Posted: 2nd of August 2013
You’ve left school and applied for a new role and been invited to attend an interview – what next?
The first thing to consider is how dedicated you are to the role. There’s little point preparing for and attending an interview if you’re not that keen. This is your future and you should be enthusiastic and excited!
Once you’ve committed to the role and have a pending or scheduled interview, make sure you have enough time to prepare. To help you, we’ve put together a ‘quick fire’ guide with interview tips for school leavers.
Before the interview
- Do your research – familiarise yourself with the firm you’re applying to and understand the job profile. Consider why you would like to work for them. What do you know about them? Review the website in detail and ensure you know about the industry and not just the firm.
- Consider your motivations – why did you apply for the role? What are your long term goals? Why are you looking to leave your current role? These are common interview questions so it helps to ensure you have answers ready.
- Confirm the interview details – know when, where, how long and with whom the interview will be. Search online e.g.: Google / Linked In. Your interviewer may have a profile and you can learn about them in advance.
- Plan your route - check for transport closures, road works etc. Allow extra time for transport delays – if you’re very early take some time to compose yourself, perhaps grab a coffee at a local coffee shop and take a few moments for final preparation.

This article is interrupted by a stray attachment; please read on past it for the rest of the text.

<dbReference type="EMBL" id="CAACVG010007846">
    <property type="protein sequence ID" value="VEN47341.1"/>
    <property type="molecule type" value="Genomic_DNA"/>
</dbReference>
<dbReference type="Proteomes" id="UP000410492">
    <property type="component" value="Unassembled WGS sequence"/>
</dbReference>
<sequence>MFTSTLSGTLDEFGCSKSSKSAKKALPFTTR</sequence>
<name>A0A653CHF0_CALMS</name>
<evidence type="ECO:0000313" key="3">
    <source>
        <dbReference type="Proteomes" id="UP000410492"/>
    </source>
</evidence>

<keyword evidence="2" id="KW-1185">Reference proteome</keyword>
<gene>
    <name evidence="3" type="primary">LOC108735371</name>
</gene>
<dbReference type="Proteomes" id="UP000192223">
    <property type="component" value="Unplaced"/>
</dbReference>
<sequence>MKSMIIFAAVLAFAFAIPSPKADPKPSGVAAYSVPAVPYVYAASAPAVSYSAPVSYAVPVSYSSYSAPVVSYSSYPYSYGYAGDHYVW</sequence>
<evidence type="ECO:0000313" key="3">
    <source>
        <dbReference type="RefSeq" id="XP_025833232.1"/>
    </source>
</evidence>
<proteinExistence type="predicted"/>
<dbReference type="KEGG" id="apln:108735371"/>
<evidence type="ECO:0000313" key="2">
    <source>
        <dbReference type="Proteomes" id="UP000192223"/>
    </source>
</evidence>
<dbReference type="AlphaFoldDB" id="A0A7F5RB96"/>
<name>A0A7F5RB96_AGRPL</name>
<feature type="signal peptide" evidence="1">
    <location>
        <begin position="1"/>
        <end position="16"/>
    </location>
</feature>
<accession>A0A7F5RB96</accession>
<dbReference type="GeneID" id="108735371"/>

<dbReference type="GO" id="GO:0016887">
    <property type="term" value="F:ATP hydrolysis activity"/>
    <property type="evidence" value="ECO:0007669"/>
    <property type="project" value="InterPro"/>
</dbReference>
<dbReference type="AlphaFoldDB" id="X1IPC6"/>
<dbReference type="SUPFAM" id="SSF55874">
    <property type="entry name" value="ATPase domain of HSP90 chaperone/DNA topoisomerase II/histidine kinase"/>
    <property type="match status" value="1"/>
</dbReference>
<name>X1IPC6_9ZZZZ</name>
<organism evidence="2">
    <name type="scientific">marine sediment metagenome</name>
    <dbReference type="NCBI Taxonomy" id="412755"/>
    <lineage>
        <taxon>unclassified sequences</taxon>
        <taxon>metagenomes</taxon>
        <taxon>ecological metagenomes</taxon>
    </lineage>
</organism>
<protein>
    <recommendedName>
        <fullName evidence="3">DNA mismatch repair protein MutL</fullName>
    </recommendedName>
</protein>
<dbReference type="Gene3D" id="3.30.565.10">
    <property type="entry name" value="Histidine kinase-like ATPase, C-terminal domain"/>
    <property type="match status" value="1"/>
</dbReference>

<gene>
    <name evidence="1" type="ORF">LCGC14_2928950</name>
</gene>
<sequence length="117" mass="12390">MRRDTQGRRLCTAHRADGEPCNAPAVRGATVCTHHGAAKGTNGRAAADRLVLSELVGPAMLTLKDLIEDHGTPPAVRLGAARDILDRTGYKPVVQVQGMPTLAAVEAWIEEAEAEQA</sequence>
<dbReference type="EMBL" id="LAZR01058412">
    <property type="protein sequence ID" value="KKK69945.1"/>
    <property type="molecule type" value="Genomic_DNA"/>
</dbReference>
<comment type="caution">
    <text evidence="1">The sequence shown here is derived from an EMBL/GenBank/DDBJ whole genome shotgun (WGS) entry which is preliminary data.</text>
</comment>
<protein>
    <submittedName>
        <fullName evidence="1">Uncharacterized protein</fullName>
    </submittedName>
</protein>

- Dress code – consider if the organisation you’re applying to will have a dress code and always ensure you dress accordingly.
- Prepare requested documentation – ensure you take with you any pre-requested documentation. Interviewees are often asked to provide their passport, professional qualification certification etc.
- Check the format of the interview – will it be competency based or involve a presentation or technical tests? Also consider the stage of the interview, as first and second interviews may focus on different requirements.
- Know yourself, skills and experience - remember your CV, educational background, professional qualifications and career history – you will be asked about these areas. Consider how your skills and experience are relevant for the role you’re applying to, and how you can best demonstrate them at interview.
- Prepare your own interview questions – for example, what do you want to know about the role, the team, the organisation, culture, clients, future plans.
- Revise– consider the type of questions you expect to be asked and practice your responses.
- CBI- familiarise yourself with competency based interviewing (CBI), a common technique used for interviewing.
- CBI is used to examine how candidates previously reacted or behaved in specific situations
- This provides interviewers with evidence that you may/may not have the exposure required for the role
- It also serves as an indication as to how you may behave in a variety of situations in the future.
- You’re a STAR – familiarise yourself with the STAR technique used with competency based interviews. STAR stands for Situation, Task, Action, Result. This means you will be asked to recall your past experience to,
- describe the Situation,
- recount a specific Task, event or activity